Of course I’m trying to keep my prose lean and my cast of characters under tight control.  I have a few plots moving, but nothing even close to Martin’s tangled web.  I can only imagine what he must be going through trying to keep them all straight in his head.

The other problem is getting to the desire end.  From the beginning I knew where I wanted to go, but now I’m not sure if that’s the best place.  I have a scene in particular I’d like to write but I don’t know if it is still viable given all that has happened since I first thought of it.

Another problem is that these characters are getting quite interesting and I’m tempted to go in a different place.  Maybe my original ending isn’t the best.  Should I add a fourth book?

Of course, unlike Martin, the only pressure I’m under is what I place on myself.  My fan base is microscopic, and no one is clamoring for the book to be finished.  Martin, on the other hand, has an entire franchise at stake – let alone is reputation as an author.  If he botches the end, it will destroy the value of the show, all the tie-ins and pretty much consign his life’s work to the remainder bin.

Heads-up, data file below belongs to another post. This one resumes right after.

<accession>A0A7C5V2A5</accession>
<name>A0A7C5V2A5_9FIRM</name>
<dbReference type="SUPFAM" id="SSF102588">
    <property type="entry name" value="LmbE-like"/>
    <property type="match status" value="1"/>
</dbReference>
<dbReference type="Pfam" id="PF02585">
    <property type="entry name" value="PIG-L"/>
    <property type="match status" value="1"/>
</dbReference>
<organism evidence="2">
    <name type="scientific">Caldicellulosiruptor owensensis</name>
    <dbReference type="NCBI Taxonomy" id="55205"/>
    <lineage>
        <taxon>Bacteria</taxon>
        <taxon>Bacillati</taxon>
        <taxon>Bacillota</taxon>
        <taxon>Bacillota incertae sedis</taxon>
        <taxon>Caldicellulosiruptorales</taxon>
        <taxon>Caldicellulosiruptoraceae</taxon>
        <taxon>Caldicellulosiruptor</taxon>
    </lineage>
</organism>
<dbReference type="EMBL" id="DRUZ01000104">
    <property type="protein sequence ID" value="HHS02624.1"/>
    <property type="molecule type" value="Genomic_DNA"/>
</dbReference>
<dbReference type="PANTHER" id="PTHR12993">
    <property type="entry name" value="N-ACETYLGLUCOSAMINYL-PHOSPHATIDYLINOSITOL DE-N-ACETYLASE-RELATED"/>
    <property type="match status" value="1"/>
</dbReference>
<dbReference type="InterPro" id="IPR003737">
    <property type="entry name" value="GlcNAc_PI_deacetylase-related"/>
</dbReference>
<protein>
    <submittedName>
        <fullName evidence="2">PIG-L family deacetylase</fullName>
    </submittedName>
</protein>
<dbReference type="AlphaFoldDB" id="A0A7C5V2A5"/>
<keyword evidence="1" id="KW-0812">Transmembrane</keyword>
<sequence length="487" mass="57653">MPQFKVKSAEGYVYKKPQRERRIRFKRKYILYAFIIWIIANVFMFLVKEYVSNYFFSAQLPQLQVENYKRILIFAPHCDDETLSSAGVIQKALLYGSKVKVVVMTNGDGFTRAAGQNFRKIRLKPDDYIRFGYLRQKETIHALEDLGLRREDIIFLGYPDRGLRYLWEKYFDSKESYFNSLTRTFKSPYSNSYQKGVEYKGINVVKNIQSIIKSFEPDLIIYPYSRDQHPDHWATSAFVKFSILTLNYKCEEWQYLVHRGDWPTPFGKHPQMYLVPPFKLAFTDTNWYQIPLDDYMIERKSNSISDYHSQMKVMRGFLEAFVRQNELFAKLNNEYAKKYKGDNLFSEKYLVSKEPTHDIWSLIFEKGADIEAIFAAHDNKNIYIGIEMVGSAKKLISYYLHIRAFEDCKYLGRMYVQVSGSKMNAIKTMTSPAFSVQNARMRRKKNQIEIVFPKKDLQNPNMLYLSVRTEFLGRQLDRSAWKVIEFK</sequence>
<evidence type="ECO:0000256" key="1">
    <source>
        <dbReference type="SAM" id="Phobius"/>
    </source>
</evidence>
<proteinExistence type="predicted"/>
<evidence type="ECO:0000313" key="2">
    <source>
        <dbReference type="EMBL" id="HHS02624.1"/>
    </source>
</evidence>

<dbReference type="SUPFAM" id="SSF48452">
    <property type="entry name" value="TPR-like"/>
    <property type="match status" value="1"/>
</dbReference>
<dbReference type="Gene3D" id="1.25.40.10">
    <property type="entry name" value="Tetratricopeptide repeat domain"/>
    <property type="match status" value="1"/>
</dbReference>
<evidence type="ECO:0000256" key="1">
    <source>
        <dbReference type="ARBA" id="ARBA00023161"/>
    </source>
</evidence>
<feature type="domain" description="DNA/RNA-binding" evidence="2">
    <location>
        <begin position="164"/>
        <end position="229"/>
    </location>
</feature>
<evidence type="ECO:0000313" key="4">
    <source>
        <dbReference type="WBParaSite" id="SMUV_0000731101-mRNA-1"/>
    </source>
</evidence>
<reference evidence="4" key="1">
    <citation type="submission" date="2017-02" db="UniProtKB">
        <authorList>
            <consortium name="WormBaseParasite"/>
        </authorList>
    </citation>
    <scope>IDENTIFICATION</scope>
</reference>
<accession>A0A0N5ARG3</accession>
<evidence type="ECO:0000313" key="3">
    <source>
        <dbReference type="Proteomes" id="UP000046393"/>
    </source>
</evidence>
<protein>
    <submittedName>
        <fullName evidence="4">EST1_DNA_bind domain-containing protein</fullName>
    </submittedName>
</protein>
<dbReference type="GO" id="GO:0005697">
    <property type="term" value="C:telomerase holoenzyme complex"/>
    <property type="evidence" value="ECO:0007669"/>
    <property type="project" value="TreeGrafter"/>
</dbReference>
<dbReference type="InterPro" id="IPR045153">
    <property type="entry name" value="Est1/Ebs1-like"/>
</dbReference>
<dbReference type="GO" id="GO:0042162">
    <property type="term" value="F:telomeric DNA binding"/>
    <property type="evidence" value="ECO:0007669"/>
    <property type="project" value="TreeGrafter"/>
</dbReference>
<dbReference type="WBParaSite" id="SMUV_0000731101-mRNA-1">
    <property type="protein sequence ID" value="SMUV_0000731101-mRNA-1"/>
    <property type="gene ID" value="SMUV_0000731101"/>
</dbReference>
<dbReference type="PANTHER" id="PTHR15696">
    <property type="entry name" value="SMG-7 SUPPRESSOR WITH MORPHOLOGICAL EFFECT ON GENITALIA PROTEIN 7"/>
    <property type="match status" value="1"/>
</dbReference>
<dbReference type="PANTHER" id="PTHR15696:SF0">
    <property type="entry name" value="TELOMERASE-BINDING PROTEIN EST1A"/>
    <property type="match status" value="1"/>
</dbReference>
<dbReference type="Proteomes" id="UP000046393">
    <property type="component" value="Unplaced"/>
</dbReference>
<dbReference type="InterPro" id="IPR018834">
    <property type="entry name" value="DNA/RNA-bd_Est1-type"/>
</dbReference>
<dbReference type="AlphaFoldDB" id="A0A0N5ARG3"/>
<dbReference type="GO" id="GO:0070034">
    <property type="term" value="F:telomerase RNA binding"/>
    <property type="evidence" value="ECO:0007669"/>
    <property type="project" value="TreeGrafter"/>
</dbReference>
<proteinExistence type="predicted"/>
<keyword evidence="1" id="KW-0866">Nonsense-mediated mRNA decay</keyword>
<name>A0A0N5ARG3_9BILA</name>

Consider what happened to “The Matrix.”  The first move was a sensation and appeared to create a new sci-fi franchise for the ages.  There were books, games and all manner of spin-offs.

Then the sequels came out.  You don’t hear much about “The Matrix” any more.  It plays on sub-par movie channels and the ground-breaking special effects haven’t aged well.  The big thing to come out of it was the “red pill/blue pill” metaphor.  Everyone’s pretty much forgotten the rest.

That’s the risk Martin runs.  He came up with a nice metaphor (“a game of thrones”) and a good tagline (“winter is coming”) but everything else could be swept away in a spasm of fan outrage and a giant literary shrug.

That’s a pretty heavy load.

The tasks before me are twofold – to finish the rest of the series and then get book one ready to go.  Hopefully I’ll be there by August.